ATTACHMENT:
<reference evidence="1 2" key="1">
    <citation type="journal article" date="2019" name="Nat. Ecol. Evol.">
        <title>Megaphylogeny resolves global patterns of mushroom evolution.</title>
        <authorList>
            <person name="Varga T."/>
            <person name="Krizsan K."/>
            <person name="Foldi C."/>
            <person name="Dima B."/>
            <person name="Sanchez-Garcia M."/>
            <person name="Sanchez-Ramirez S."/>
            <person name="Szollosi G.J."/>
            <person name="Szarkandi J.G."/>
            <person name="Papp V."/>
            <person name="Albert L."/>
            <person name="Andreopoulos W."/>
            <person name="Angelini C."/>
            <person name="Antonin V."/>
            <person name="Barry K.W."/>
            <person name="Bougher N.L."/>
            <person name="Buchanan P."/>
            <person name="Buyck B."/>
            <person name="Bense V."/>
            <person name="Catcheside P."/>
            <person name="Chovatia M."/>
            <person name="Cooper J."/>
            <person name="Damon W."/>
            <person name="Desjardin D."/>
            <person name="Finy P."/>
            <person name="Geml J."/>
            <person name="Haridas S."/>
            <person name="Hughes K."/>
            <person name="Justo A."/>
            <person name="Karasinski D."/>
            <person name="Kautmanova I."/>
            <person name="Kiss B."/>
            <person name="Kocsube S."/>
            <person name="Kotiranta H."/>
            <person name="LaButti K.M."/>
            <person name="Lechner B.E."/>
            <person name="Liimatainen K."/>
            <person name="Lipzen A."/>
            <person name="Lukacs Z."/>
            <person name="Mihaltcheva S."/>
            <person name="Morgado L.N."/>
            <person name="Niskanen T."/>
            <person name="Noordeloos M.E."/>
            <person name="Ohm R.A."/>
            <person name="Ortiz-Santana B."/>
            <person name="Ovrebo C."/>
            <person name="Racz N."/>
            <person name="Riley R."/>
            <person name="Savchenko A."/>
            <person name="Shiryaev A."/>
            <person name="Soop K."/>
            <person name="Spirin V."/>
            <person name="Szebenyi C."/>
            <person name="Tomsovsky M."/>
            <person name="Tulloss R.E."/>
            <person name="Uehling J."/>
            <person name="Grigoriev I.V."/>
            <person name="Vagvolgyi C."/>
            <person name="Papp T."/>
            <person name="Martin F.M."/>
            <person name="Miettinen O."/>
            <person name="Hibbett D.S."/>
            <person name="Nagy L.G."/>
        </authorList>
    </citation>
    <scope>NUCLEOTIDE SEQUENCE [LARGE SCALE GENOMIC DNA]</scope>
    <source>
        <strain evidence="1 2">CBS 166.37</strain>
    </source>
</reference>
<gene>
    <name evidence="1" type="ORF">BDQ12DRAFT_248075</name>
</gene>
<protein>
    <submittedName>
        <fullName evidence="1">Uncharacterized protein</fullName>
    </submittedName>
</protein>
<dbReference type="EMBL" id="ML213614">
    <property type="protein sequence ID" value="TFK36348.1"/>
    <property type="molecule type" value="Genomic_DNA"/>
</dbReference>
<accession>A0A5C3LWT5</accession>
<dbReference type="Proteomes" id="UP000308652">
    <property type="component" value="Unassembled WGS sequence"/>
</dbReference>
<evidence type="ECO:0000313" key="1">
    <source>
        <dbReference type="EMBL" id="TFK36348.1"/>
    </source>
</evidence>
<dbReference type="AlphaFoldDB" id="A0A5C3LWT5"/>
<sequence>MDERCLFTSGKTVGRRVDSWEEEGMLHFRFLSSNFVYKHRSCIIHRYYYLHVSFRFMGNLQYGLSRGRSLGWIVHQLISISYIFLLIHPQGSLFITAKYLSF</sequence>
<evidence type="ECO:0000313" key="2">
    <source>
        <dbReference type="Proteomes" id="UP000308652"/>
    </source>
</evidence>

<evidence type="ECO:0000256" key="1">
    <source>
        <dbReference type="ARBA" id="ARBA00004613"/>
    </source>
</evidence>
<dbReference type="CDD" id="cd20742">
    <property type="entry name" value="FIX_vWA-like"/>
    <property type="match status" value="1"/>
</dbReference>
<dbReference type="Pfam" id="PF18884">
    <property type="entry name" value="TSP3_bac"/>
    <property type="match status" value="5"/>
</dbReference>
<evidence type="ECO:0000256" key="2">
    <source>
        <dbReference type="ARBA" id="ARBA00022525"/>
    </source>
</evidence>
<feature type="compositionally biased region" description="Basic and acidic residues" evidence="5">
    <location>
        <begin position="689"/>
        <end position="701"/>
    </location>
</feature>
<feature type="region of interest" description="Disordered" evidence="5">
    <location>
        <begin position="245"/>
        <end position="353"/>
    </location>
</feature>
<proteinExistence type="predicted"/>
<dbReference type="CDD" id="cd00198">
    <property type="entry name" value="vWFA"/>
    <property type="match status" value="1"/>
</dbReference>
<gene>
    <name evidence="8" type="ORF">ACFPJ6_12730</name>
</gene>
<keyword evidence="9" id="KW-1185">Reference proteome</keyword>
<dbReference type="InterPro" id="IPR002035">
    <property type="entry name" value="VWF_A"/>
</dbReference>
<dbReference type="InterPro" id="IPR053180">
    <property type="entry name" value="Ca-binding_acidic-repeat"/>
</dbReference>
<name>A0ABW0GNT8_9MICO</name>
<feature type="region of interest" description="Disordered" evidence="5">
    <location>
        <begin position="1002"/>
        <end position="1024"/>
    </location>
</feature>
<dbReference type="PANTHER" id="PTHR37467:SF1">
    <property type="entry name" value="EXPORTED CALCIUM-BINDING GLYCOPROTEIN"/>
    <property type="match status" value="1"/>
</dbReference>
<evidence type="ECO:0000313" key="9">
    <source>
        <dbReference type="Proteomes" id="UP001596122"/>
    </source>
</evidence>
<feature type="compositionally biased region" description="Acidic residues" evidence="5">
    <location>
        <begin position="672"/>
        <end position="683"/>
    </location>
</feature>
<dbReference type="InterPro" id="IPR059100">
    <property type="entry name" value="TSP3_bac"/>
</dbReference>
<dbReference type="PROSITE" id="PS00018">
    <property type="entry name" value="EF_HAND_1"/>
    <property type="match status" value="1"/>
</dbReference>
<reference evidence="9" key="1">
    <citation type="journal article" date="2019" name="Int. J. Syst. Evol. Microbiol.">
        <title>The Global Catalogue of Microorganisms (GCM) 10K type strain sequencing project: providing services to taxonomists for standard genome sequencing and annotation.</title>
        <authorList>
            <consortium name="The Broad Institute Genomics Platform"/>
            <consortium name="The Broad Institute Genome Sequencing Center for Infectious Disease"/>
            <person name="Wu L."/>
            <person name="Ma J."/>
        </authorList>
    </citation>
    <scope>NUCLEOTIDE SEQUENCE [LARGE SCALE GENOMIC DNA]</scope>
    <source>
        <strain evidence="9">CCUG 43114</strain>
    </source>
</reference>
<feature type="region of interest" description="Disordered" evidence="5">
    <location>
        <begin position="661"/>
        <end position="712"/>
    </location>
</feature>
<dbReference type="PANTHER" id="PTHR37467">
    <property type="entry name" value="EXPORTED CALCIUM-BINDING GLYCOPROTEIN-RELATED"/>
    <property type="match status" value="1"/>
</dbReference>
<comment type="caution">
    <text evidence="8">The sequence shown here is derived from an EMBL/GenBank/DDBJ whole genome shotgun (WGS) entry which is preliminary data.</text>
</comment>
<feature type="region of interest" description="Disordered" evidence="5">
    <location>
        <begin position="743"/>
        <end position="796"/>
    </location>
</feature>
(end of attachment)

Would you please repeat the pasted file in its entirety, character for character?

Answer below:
<reference evidence="1 2" key="1">
    <citation type="journal article" date="2019" name="Nat. Ecol. Evol.">
        <title>Megaphylogeny resolves global patterns of mushroom evolution.</title>
        <authorList>
            <person name="Varga T."/>
            <person name="Krizsan K."/>
            <person name="Foldi C."/>
            <person name="Dima B."/>
            <person name="Sanchez-Garcia M."/>
            <person name="Sanchez-Ramirez S."/>
            <person name="Szollosi G.J."/>
            <person name="Szarkandi J.G."/>
            <person name="Papp V."/>
            <person name="Albert L."/>
            <person name="Andreopoulos W."/>
            <person name="Angelini C."/>
            <person name="Antonin V."/>
            <person name="Barry K.W."/>
            <person name="Bougher N.L."/>
            <person name="Buchanan P."/>
            <person name="Buyck B."/>
            <person name="Bense V."/>
            <person name="Catcheside P."/>
            <person name="Chovatia M."/>
            <person name="Cooper J."/>
            <person name="Damon W."/>
            <person name="Desjardin D."/>
            <person name="Finy P."/>
            <person name="Geml J."/>
            <person name="Haridas S."/>
            <person name="Hughes K."/>
            <person name="Justo A."/>
            <person name="Karasinski D."/>
            <person name="Kautmanova I."/>
            <person name="Kiss B."/>
            <person name="Kocsube S."/>
            <person name="Kotiranta H."/>
            <person name="LaButti K.M."/>
            <person name="Lechner B.E."/>
            <person name="Liimatainen K."/>
            <person name="Lipzen A."/>
            <person name="Lukacs Z."/>
            <person name="Mihaltcheva S."/>
            <person name="Morgado L.N."/>
            <person name="Niskanen T."/>
            <person name="Noordeloos M.E."/>
            <person name="Ohm R.A."/>
            <person name="Ortiz-Santana B."/>
            <person name="Ovrebo C."/>
            <person name="Racz N."/>
            <person name="Riley R."/>
            <person name="Savchenko A."/>
            <person name="Shiryaev A."/>
            <person name="Soop K."/>
            <person name="Spirin V."/>
            <person name="Szebenyi C."/>
            <person name="Tomsovsky M."/>
            <person name="Tulloss R.E."/>
            <person name="Uehling J."/>
            <person name="Grigoriev I.V."/>
            <person name="Vagvolgyi C."/>
            <person name="Papp T."/>
            <person name="Martin F.M."/>
            <person name="Miettinen O."/>
            <person name="Hibbett D.S."/>
            <person name="Nagy L.G."/>
        </authorList>
    </citation>
    <scope>NUCLEOTIDE SEQUENCE [LARGE SCALE GENOMIC DNA]</scope>
    <source>
        <strain evidence="1 2">CBS 166.37</strain>
    </source>
</reference>
<gene>
    <name evidence="1" type="ORF">BDQ12DRAFT_248075</name>
</gene>
<protein>
    <submittedName>
        <fullName evidence="1">Uncharacterized protein</fullName>
    </submittedName>
</protein>
<dbReference type="EMBL" id="ML213614">
    <property type="protein sequence ID" value="TFK36348.1"/>
    <property type="molecule type" value="Genomic_DNA"/>
</dbReference>
<accession>A0A5C3LWT5</accession>
<dbReference type="Proteomes" id="UP000308652">
    <property type="component" value="Unassembled WGS sequence"/>
</dbReference>
<evidence type="ECO:0000313" key="1">
    <source>
        <dbReference type="EMBL" id="TFK36348.1"/>
    </source>
</evidence>
<dbReference type="AlphaFoldDB" id="A0A5C3LWT5"/>
<sequence>MDERCLFTSGKTVGRRVDSWEEEGMLHFRFLSSNFVYKHRSCIIHRYYYLHVSFRFMGNLQYGLSRGRSLGWIVHQLISISYIFLLIHPQGSLFITAKYLSF</sequence>
<evidence type="ECO:0000313" key="2">
    <source>
        <dbReference type="Proteomes" id="UP000308652"/>
    </source>
</evidence>

<evidence type="ECO:0000256" key="1">
    <source>
        <dbReference type="ARBA" id="ARBA00004613"/>
    </source>
</evidence>
<dbReference type="CDD" id="cd20742">
    <property type="entry name" value="FIX_vWA-like"/>
    <property type="match status" value="1"/>
</dbReference>
<dbReference type="Pfam" id="PF18884">
    <property type="entry name" value="TSP3_bac"/>
    <property type="match status" value="5"/>
</dbReference>
<evidence type="ECO:0000256" key="2">
    <source>
        <dbReference type="ARBA" id="ARBA00022525"/>
    </source>
</evidence>
<feature type="compositionally biased region" description="Basic and acidic residues" evidence="5">
    <location>
        <begin position="689"/>
        <end position="701"/>
    </location>
</feature>
<feature type="region of interest" description="Disordered" evidence="5">
    <location>
        <begin position="245"/>
        <end position="353"/>
    </location>
</feature>
<proteinExistence type="predicted"/>
<dbReference type="CDD" id="cd00198">
    <property type="entry name" value="vWFA"/>
    <property type="match status" value="1"/>
</dbReference>
<gene>
    <name evidence="8" type="ORF">ACFPJ6_12730</name>
</gene>
<keyword evidence="9" id="KW-1185">Reference proteome</keyword>
<dbReference type="InterPro" id="IPR002035">
    <property type="entry name" value="VWF_A"/>
</dbReference>
<dbReference type="InterPro" id="IPR053180">
    <property type="entry name" value="Ca-binding_acidic-repeat"/>
</dbReference>
<name>A0ABW0GNT8_9MICO</name>
<feature type="region of interest" description="Disordered" evidence="5">
    <location>
        <begin position="1002"/>
        <end position="1024"/>
    </location>
</feature>
<dbReference type="PANTHER" id="PTHR37467:SF1">
    <property type="entry name" value="EXPORTED CALCIUM-BINDING GLYCOPROTEIN"/>
    <property type="match status" value="1"/>
</dbReference>
<evidence type="ECO:0000313" key="9">
    <source>
        <dbReference type="Proteomes" id="UP001596122"/>
    </source>
</evidence>
<feature type="compositionally biased region" description="Acidic residues" evidence="5">
    <location>
        <begin position="672"/>
        <end position="683"/>
    </location>
</feature>
<dbReference type="InterPro" id="IPR059100">
    <property type="entry name" value="TSP3_bac"/>
</dbReference>
<dbReference type="PROSITE" id="PS00018">
    <property type="entry name" value="EF_HAND_1"/>
    <property type="match status" value="1"/>
</dbReference>
<reference evidence="9" key="1">
    <citation type="journal article" date="2019" name="Int. J. Syst. Evol. Microbiol.">
        <title>The Global Catalogue of Microorganisms (GCM) 10K type strain sequencing project: providing services to taxonomists for standard genome sequencing and annotation.</title>
        <authorList>
            <consortium name="The Broad Institute Genomics Platform"/>
            <consortium name="The Broad Institute Genome Sequencing Center for Infectious Disease"/>
            <person name="Wu L."/>
            <person name="Ma J."/>
        </authorList>
    </citation>
    <scope>NUCLEOTIDE SEQUENCE [LARGE SCALE GENOMIC DNA]</scope>
    <source>
        <strain evidence="9">CCUG 43114</strain>
    </source>
</reference>
<feature type="region of interest" description="Disordered" evidence="5">
    <location>
        <begin position="661"/>
        <end position="712"/>
    </location>
</feature>
<dbReference type="PANTHER" id="PTHR37467">
    <property type="entry name" value="EXPORTED CALCIUM-BINDING GLYCOPROTEIN-RELATED"/>
    <property type="match status" value="1"/>
</dbReference>
<comment type="caution">
    <text evidence="8">The sequence shown here is derived from an EMBL/GenBank/DDBJ whole genome shotgun (WGS) entry which is preliminary data.</text>
</comment>
<feature type="region of interest" description="Disordered" evidence="5">
    <location>
        <begin position="743"/>
        <end position="796"/>
    </location>
</feature>